US to replace security contractor in South Korea

Protesters gather outside U.S. Army Garrison - Yongsan in December 2011 in response to the hiring of a new security firm at bases in South Korea. That security company, British-based G4S, is now being phased out immediately, with a new security firm set to take over security by the end of October.


By ASHLEY ROWLAND | STARS AND STRIPES Published: September 7, 2012

SEOUL — The beleaguered security company that failed for months to hire enough civilian guards to staff gates at U.S. Forces Korea installations is getting the ax.

British-based G4S is being phased out immediately, with a new security firm scheduled to take over all security operations completely by the end of October, the U.S. Army Installation Management Command Pacific Region said in a statement Friday.

The statement offered little information about the change, including why G4S is being replaced, how new provider C&S Corp. was selected or how much C&S will be paid.

An IMCOM Pacific spokesperson could not be immediately reached for comment in Honolulu, where it was past business hours when the turnover was announced.

“C&S Corp. has demonstrated that they could best fulfill the requirements of the new security guard services contract,” the statement stated, adding the company has had dozens of contracts at places ranging from South Korea’s Jeju International Airport to the Hanawon North Korean Refugee Settlement.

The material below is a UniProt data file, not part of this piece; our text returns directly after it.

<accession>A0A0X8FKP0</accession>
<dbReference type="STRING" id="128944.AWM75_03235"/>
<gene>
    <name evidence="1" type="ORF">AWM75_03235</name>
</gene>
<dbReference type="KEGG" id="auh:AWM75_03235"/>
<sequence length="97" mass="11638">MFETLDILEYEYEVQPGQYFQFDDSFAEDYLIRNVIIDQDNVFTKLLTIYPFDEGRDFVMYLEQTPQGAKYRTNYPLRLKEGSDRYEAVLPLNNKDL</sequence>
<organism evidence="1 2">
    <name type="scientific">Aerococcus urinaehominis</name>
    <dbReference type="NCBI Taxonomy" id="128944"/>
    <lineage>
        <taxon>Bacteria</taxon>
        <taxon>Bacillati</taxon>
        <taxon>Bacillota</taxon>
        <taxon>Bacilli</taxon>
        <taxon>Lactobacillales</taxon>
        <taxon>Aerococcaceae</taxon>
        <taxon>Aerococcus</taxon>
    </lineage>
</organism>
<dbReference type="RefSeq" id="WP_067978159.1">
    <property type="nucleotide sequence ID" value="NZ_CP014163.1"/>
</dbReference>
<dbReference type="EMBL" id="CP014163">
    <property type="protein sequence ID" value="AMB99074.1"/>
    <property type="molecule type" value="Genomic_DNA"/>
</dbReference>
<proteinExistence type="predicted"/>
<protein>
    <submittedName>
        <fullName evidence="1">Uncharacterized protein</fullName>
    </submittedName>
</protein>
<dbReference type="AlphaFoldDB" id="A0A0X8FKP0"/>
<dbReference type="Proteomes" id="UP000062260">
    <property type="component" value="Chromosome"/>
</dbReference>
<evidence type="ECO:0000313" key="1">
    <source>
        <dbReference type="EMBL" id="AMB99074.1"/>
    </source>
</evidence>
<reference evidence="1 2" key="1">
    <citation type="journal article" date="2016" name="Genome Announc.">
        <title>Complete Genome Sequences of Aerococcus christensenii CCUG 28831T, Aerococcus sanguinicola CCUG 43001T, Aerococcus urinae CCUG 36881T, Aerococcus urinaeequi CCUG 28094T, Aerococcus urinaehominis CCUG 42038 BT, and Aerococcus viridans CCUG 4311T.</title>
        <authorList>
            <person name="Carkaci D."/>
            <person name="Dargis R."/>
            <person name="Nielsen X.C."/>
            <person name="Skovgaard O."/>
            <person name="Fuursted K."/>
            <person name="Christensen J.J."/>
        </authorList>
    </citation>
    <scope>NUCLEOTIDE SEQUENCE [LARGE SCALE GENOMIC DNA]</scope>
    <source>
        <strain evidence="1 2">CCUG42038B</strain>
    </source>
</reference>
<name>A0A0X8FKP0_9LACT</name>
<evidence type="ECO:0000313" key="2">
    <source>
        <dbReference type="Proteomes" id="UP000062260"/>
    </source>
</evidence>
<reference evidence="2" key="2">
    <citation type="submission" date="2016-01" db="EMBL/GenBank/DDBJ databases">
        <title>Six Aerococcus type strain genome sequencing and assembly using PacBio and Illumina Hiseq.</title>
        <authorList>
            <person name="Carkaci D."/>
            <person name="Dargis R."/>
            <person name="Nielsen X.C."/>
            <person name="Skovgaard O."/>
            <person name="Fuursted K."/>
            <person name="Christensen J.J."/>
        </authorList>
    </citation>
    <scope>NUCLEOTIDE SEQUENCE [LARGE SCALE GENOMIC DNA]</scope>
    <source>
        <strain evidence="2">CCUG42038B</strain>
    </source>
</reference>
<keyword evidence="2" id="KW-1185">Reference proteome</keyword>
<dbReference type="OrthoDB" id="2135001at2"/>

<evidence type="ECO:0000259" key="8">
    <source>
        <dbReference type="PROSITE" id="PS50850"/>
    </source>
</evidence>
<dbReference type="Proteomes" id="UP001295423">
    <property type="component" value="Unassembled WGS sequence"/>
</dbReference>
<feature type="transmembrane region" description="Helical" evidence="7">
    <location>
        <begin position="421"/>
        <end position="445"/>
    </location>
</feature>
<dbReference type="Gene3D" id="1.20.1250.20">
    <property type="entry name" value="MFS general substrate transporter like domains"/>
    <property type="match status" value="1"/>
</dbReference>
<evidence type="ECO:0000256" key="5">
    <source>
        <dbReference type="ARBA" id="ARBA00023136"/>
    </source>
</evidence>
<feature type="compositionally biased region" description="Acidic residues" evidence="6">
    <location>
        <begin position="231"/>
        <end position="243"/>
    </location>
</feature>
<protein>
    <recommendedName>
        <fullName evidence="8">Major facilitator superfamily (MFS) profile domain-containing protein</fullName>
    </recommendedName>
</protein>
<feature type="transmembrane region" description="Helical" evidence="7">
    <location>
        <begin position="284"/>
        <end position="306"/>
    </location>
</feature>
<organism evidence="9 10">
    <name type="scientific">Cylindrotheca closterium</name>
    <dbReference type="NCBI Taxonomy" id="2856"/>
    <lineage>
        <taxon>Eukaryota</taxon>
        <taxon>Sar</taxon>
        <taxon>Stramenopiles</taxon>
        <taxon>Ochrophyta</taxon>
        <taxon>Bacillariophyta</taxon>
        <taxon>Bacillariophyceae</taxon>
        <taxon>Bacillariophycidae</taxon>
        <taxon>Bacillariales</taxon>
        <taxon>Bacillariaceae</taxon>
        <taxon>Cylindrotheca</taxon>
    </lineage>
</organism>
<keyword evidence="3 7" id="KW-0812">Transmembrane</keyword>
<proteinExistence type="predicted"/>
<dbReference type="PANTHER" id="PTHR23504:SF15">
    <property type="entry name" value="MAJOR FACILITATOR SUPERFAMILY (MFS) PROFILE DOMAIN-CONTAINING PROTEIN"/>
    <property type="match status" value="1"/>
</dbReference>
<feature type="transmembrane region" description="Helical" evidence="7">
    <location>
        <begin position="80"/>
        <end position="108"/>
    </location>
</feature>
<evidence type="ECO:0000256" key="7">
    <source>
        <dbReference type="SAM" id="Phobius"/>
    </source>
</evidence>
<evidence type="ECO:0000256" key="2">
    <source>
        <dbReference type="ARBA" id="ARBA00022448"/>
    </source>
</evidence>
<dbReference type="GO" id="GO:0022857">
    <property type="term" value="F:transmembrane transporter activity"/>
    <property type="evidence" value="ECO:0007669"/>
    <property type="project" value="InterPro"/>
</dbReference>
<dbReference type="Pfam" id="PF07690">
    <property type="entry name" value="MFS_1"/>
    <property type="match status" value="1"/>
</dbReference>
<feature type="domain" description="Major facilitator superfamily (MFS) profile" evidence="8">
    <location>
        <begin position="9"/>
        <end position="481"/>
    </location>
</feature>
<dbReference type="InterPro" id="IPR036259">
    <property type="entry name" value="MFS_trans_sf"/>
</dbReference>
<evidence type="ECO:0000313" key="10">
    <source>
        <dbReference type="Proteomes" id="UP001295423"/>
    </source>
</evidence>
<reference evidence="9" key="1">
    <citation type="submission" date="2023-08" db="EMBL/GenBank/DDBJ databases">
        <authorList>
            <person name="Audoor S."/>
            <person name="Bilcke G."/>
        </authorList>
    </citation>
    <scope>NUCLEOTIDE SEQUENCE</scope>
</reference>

G4S came under fire even before its contract to guard U.S. bases in South Korea took effect last Dec. 1. Most guards who worked for the previous security provider, Joeun Systems Corp., initially refused to work for the new firm, claiming they were being offered longer hours and lower pay. Many demonstrated outside USFK bases for months.

Because G4S didn’t have sufficient manpower, the military was forced to close or limit hours at some gates and, until March 23, have soldiers temporarily staff some gates.

G4S took the international spotlight this summer after failing to hire enough guards to fulfill its contract with the London Olympics. The company promised to reimburse the British government for the cost of deploying thousands of military personnel to provide security at the Games.

G4S also promised to reimburse the U.S. government for the cost of having servicemembers man entry gates, though the 8th Army would not say how much the company was expected to pay.

The IMCOM-Pacific statement said C&S has been given a one-year contract that took effect Friday, with two option years. A two-month, phase-in period will allow C&S “to acquire the workforce needed to perform the security mission,” the statement said, adding that G4S’ contract will end Oct. 31.

“The two-month, phase-in period was designed to allow the two security firms to work collectively to ensure a seamless transition that will be transparent to the community,” the release said.

Park Deok Seo, head of a security guard union that has fought for nearly a year to have G4S replaced, said many guards — including those who eventually agreed to work for G4S — were happy with the news, but that he will reserve judgment until he meets with C&S officials.

A spokesman for G4S in Seoul could not be reached for comment Friday.

Yoo Kyong Chang contributed to this story.